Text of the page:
Researchers find a way to use a printer to detect toxins
Researchers at McMaster University in Hamilton may have found another use for an inkjet printer.
According to the McMaster website, inkjet technology may soon be used to develop paper-based biosensors that can detect and possibly deactivate certain harmful toxins that can cause food poisoning or be used as bioterrorism agents.
The research team, headed by John Brennan and also working with the Sentinel Bioactive Paper Network, published a paper in the July 1 issue of Analytical Chemistry.
How to print biosensors on paper
In the paper, the team describes a method for printing a toxin-detecting biosensor on paper using a FujiFilm Dimatix Materials Printer.
The process, reports a press release, involves formulating an ink, like the one found in computer printer cartridges, but with special additives to make the ink biocompatible.
An ink comprised of biocompatible silica nanoparticles is deposited on paper, followed by a second ink containing the enzyme.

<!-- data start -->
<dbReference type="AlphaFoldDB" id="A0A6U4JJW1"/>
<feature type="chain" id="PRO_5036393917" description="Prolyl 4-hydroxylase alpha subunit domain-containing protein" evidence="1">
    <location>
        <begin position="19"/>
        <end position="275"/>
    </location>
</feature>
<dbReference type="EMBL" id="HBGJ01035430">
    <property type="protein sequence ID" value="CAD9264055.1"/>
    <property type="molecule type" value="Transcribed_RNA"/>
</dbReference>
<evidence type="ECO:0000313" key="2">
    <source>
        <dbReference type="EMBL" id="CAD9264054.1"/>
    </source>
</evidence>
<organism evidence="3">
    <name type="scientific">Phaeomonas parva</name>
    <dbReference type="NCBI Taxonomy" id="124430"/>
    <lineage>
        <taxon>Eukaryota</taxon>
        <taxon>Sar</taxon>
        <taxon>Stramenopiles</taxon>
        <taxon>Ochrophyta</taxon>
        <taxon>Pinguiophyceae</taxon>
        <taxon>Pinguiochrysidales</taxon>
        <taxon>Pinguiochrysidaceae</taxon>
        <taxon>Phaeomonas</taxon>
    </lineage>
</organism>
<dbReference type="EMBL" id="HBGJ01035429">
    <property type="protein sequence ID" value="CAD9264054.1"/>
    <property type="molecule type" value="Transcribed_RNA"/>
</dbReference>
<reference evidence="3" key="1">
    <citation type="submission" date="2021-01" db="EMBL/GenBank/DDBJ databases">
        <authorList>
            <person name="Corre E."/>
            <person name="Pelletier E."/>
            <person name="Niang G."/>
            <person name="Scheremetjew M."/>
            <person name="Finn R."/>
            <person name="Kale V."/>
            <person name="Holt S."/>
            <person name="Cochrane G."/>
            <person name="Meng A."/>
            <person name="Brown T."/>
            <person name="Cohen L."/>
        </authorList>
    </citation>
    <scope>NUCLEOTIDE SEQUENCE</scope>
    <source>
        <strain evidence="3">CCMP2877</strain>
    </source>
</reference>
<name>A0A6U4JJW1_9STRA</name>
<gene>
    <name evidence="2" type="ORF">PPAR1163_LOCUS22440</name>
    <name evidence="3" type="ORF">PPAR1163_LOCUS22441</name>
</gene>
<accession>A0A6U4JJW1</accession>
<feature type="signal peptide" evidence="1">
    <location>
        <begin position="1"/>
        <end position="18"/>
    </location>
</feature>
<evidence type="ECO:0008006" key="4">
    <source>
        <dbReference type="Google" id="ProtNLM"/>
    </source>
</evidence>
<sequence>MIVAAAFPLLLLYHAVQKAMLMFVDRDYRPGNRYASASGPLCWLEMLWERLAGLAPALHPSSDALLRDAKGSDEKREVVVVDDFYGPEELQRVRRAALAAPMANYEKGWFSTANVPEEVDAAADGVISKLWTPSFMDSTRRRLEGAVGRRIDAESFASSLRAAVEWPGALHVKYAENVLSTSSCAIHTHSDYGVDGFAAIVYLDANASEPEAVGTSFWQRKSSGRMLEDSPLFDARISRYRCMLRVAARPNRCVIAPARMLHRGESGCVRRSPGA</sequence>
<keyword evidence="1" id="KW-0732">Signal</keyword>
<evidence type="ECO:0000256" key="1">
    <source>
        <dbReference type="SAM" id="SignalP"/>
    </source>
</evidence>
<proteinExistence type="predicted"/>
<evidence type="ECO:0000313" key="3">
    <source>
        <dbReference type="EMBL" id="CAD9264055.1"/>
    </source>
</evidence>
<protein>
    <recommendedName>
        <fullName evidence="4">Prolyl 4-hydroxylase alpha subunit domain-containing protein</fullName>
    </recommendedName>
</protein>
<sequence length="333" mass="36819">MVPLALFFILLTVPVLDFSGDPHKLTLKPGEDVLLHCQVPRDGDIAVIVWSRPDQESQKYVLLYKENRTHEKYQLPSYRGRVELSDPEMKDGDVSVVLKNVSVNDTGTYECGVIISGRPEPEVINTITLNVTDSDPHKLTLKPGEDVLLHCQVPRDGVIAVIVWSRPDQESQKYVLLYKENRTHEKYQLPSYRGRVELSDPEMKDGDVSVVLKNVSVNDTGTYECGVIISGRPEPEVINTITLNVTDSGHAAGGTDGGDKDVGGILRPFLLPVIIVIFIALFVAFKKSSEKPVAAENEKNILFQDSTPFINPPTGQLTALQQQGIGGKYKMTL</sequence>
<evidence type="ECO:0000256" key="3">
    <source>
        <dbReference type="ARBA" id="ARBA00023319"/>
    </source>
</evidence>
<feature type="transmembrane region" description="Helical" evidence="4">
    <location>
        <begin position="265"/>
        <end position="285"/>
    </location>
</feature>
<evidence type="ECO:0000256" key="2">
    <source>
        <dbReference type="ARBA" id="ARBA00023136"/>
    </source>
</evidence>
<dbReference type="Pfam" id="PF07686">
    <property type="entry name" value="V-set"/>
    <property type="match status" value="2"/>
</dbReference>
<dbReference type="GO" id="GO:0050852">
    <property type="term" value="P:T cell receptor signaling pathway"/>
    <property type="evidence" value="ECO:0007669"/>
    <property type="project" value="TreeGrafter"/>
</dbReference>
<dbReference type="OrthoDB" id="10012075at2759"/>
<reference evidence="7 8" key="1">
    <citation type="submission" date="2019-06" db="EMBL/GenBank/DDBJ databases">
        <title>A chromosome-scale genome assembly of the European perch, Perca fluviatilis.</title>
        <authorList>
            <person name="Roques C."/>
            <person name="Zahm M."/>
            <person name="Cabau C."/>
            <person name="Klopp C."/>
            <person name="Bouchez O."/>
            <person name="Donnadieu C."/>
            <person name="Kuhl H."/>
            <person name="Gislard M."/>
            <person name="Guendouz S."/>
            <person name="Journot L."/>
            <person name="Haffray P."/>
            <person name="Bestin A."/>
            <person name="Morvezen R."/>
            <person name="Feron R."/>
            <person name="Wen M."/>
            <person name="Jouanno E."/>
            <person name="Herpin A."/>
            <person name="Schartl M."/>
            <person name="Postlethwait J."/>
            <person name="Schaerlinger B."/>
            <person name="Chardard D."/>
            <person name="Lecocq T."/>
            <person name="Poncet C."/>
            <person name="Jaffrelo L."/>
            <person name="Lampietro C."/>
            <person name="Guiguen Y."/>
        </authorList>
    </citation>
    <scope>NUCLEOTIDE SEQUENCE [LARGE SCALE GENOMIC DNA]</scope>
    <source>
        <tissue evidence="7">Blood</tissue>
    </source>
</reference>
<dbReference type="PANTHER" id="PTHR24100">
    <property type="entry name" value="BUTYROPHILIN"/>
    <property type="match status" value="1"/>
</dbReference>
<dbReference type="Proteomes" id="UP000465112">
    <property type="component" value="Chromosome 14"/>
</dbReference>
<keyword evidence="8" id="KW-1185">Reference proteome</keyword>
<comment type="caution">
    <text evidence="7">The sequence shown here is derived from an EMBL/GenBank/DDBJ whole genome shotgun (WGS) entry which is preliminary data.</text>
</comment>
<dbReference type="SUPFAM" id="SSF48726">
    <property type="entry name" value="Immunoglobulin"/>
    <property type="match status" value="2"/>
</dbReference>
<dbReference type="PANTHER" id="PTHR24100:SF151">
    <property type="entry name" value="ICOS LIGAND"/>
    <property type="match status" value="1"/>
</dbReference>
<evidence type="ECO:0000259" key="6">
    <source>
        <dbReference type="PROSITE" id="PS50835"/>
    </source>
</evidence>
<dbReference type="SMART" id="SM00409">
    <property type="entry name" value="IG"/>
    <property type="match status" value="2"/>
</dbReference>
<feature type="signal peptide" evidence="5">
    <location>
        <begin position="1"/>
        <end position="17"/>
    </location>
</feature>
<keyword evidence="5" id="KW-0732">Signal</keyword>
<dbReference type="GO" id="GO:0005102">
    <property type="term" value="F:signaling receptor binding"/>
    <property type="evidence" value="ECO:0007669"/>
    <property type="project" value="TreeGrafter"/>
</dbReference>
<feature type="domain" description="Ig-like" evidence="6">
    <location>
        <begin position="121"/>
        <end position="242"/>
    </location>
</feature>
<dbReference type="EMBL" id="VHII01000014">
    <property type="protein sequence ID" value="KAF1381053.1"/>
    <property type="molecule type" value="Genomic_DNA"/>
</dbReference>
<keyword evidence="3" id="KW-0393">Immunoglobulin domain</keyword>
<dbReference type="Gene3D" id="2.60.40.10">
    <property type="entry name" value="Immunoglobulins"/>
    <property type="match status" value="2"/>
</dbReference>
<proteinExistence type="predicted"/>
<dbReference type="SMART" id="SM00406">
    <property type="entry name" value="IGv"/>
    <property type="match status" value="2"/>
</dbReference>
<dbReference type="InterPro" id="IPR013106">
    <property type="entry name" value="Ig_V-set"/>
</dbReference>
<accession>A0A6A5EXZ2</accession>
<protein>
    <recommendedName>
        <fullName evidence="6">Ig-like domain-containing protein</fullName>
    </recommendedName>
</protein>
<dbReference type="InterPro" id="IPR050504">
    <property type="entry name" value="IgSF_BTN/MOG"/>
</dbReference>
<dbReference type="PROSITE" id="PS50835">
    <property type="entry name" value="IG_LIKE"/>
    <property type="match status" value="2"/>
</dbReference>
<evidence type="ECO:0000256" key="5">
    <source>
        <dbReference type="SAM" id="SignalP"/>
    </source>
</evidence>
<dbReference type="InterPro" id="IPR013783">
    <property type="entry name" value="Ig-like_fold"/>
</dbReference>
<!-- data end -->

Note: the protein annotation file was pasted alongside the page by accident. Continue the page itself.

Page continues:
The resulting bio-ink forms a thin film of enzyme that is entrapped in the silica on paper.
When the enzyme is exposed to a toxin, reporter molecules in the ink change colour in a manner that is dependent on the concentration of the toxin in the sample. The process is similar to that of a home pregnancy test.
Bioactive paper a step closer
This method of adhering biochemical reagents to paper is expected to bring the concept of bioactive paper a significant step closer to commercialization, says the McMaster site.
The goal for bioactive paper is to provide a rapid, portable, disposable and inexpensive way of detecting toxins, pathogens and viruses.
The research showed that the printed enzyne retains full activity for up to two months when stored properly.